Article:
By Shelley Quezada, Consultant to the Underserved at the MBLC
The town of Chilmark on Martha’s Vineyard was once known for its larger than average population of traditionally Deaf residents. Decades ago, in the Squibnocket area of Chilmark perhaps as many as a quarter of the population was Deaf. On this part of the island, almost one out of every 25 people was Deaf compared with the national average of one in 5728. Today members of Deaf community may choose to communicate through American Sign Language (ASL) but in past decades a Chilmark a variant known as Martha’s Vineyard Sign Language (MVSL) was practiced by both Deaf and hearing members of the community alike.
The Chilmark Free Public Library maintains a fascinating record of this unique community in their historical archives. As it turns out, The American School for the Deaf (ASD) founded in Hartford CT in 1817 included many students from Martha’s Vineyard who used MVSL as their primary form of communication.
Chronicled in Nora Ellen Groce’s scholarly but accessible book Everyone Here Spoke Sign Language, up to a few decades ago Chilmark was something akin to a Deaf utopia where both Deaf and hearing members of the community freely used sign language as a primary communication vehicle. People moving into Chilmark from the outside often ended up learning MVSL in order to fit in and indeed there was high acceptance of this communication tool. Most important in examining this fascinating story is the truth that being Deaf was never considered a handicap.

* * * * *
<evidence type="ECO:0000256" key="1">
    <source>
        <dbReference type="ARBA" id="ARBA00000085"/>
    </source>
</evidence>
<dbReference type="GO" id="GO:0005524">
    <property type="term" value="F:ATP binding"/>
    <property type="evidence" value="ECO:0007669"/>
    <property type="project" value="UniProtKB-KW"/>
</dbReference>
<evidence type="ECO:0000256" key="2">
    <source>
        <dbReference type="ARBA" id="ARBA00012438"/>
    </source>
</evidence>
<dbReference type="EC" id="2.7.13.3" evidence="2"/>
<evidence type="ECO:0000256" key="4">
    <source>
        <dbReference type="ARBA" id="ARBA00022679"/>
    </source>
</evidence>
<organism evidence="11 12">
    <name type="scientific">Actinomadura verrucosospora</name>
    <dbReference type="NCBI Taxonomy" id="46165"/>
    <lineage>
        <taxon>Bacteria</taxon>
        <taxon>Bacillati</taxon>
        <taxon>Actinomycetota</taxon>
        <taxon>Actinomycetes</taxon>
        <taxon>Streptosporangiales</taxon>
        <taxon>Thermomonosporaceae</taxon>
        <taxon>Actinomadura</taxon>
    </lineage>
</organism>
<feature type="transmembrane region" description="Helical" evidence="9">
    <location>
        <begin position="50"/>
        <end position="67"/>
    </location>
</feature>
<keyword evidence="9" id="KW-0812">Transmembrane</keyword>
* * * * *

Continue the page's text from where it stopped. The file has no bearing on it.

The Chilmark library’s archives note they are, “lucky to have documents of their evocative memories, and to enjoy their stories of how children signed behind a schoolteacher’s back; adults signed to one another during church sermons; farmers signed to their children across a wide field; and how fishermen signed to each other from their boats.”
However, over a seventy-year span, members of the Deaf community began to attend off-island schools, got married and settled in other places so that eventually many of these Vineyard natives either left or passed away. This absorbing piece of cultural history can be further explored through newspaper and magazine articles, a recent YouTube video and the archives of the Chilmark Free Public Library’s historical archives.
Groce, Nora Ellen .Everyone Here Spoke Sign Language: Hereditary Deafness on Martha’s Vineyard. Harvard University Press, 1995.
Vineyard Poole-Nash, Joan (April 3, 2014). Martha’s Vineyard Sign Language (MSVL) of the past (Public lecture/YouTube video). Fall River, Massachusetts: Bristol Community College. https://www.youtube.com/watch?v=o_euOAP8asw
Shopping for Statewide Databases : Chasing the Best Value for the Commonwealth
By Paul Kissman, MBLC Library Information Systems Specialist
We’ve just completed a procurement process for the next set of statewide databases, a fifteen month long odyssey. There were moments that put me in mind of those old shopping-themed TV game shows. Some days we were contestants on Supermarket Sweep, as we frenetically raced the clock to put as much quality content in the cart as possible before the bell rang. At other times, we were competing on The Price is Right, guessing at that ineffable figure, the actual dollar value of a database.